Election detractor Tina Peters loses Colorado primary to top pollster | Colorado

Tina Peters, a Colorado county clerk facing criminal charges for tampering with election equipment, lost the Republican Party’s nomination for the state’s top election official on Tuesday. She was defeated by Pam Anderson, a former county clerk.

The race was among several closely watched contests this year in which Republicans who have denied the election results are seeking major election oversight roles.

In March, a grand jury indicted Peters and his deputy in her office after they allegedly helped an unauthorized person impersonate a county employee and access and copy information from county voting equipment. Peters and his deputy allegedly turned off security cameras in a sensitive area, presented an IT consultant security badge to Conan Hayes, a former surfer who spread misinformation about the 2020 election, and allowed him to film the Dominion show.

Shortly after the incident, passwords linked to the county’s voting machines appeared on the Gateway Pundit, a far-right website that has pushed allegations of election conspiracy. Colorado’s Secretary of State, Gina Griswold, has withdrawn the county’s election equipment certification and obtained a court order preventing her from overseeing elections in 2021 and 2022. The FBI is also investigating Peters.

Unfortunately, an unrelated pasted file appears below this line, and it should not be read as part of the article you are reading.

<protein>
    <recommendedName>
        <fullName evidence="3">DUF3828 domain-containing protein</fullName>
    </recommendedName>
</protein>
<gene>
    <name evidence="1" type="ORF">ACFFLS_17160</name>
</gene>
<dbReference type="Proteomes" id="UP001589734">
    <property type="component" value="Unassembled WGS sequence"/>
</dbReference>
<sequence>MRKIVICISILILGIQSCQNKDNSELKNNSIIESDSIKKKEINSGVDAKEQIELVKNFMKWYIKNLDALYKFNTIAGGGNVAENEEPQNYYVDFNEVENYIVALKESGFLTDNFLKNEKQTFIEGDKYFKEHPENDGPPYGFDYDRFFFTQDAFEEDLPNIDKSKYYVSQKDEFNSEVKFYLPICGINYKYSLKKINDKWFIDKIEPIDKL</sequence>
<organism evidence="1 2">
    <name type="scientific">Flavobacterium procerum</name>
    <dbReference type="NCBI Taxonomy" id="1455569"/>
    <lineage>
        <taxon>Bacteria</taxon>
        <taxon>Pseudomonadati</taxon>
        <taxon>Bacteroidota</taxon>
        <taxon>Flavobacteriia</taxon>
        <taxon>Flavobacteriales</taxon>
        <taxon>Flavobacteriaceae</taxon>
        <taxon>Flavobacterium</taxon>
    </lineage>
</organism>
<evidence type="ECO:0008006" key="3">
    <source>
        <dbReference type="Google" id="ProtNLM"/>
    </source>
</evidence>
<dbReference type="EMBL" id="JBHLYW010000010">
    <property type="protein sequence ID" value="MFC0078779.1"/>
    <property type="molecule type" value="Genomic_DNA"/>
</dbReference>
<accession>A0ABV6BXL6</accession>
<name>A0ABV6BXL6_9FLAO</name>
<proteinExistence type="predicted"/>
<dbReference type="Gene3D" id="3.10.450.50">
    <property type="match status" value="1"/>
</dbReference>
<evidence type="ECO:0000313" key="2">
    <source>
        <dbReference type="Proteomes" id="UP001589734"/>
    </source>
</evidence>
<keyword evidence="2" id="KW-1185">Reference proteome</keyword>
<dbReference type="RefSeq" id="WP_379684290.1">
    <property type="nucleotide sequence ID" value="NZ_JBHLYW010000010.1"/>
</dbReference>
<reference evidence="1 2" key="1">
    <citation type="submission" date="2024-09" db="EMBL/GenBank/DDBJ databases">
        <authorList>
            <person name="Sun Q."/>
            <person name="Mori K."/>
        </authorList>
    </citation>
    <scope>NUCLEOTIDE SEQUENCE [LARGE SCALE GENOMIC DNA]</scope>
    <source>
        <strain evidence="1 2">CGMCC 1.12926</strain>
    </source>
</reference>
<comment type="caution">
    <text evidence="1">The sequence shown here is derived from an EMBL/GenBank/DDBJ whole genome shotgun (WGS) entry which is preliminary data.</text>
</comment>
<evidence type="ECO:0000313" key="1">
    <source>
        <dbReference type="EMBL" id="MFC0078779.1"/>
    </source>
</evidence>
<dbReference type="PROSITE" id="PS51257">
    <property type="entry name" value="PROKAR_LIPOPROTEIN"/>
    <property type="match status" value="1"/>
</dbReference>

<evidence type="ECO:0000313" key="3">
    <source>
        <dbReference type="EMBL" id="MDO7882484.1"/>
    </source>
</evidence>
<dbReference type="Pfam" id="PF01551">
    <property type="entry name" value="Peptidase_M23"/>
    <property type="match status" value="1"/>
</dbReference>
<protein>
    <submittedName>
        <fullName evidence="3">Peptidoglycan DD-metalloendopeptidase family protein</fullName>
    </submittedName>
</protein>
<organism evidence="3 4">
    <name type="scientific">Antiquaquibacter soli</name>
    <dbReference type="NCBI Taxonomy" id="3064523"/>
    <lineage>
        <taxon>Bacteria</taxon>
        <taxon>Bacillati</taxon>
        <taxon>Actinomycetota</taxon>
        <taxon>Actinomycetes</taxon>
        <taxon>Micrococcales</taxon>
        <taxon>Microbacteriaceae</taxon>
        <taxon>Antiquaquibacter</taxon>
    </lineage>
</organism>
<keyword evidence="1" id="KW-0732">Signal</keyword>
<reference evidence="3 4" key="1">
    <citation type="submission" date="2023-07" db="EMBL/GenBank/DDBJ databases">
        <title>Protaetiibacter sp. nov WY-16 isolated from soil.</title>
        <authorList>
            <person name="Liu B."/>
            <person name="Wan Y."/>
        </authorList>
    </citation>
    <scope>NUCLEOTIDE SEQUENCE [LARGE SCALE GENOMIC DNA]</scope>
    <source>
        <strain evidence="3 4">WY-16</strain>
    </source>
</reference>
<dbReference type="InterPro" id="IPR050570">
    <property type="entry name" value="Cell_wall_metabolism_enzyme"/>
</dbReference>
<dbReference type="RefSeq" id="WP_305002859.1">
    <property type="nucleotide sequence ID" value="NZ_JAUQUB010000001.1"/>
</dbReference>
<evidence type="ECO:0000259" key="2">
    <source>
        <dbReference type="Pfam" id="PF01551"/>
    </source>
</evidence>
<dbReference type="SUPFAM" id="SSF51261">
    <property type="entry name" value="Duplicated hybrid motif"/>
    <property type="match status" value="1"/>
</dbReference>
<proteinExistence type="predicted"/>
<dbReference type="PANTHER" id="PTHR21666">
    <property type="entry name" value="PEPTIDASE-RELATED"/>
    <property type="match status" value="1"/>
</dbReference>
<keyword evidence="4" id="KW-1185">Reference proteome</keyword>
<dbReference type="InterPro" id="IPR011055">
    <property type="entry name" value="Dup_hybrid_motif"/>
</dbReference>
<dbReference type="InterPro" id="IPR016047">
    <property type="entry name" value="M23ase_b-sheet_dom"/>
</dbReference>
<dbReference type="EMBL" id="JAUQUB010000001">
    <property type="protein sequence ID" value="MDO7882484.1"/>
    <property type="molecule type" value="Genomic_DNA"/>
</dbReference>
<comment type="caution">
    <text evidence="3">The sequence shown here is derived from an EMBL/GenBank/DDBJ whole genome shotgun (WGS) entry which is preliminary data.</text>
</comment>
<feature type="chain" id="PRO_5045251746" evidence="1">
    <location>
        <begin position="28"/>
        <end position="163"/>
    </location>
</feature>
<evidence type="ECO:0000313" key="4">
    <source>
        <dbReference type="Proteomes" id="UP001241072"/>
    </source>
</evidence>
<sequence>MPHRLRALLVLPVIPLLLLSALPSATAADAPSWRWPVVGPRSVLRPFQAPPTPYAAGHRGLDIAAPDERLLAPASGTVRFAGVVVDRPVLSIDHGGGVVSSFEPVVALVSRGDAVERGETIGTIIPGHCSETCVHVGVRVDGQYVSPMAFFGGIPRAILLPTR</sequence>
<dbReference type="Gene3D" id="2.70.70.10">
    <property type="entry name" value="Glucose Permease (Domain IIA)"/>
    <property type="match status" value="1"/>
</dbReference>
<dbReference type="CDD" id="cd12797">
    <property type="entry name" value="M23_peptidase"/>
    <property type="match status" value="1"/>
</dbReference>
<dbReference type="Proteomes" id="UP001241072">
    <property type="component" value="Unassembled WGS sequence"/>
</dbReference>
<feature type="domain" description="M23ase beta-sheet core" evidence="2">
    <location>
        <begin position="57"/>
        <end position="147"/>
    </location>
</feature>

Nick Penniman, CEO of Issue One, a government watchdog group, said in a statement: “Based on her record and rhetoric, Tina Peters is ineligible to oversee elections. To this day, Tina Peters continues to spread lies and misinformation about the integrity of our elections. People who don’t believe With free and fair elections they are not fit for an elected office in the United States—especially for Secretary of State.”

Peters said she wanted to photograph the equipment to preserve evidence of fraud and issued fake reports alleging wrongdoing. In 2020, Peters also signed off on a bipartisan review of a sample of random ballots, required by Colorado law, that confirmed that the county’s presidential election results were accurate. Yet she continued to say that the elections were stolen.

“This is a personal opinion based on the evidence I’ve seen and experienced and based on what I know from our reporting. I think there may have been enough fraud that the election turned out,” she told the Colorado Sun earlier this month.

Peters is closely associated with two of the most prominent funders of the election misinformation movement: Mike Lindell, CEO of MyPillow, and Patrick Byrne, founder of Overstock.com. Lindell gave at least $200,000 to support Peters’ legal defense, according to the New York Times, and gave Peters a “safe home” outside of Colorado last year. Byrne, who The Times reported received FaceTime from Hayes while filming voting equipment in the county, donated to the PAC that attacked Peters’ opponent.

Colorado conducts its elections primarily by mail and automatically sends a ballot paper to registered voters. It is seen as a state with some of the best elections in the US – it currently ranks 9th among all states for electoral management by the MIT Nonpartisan Election Index. Peters said it will end all mail-in voting in Colorado.

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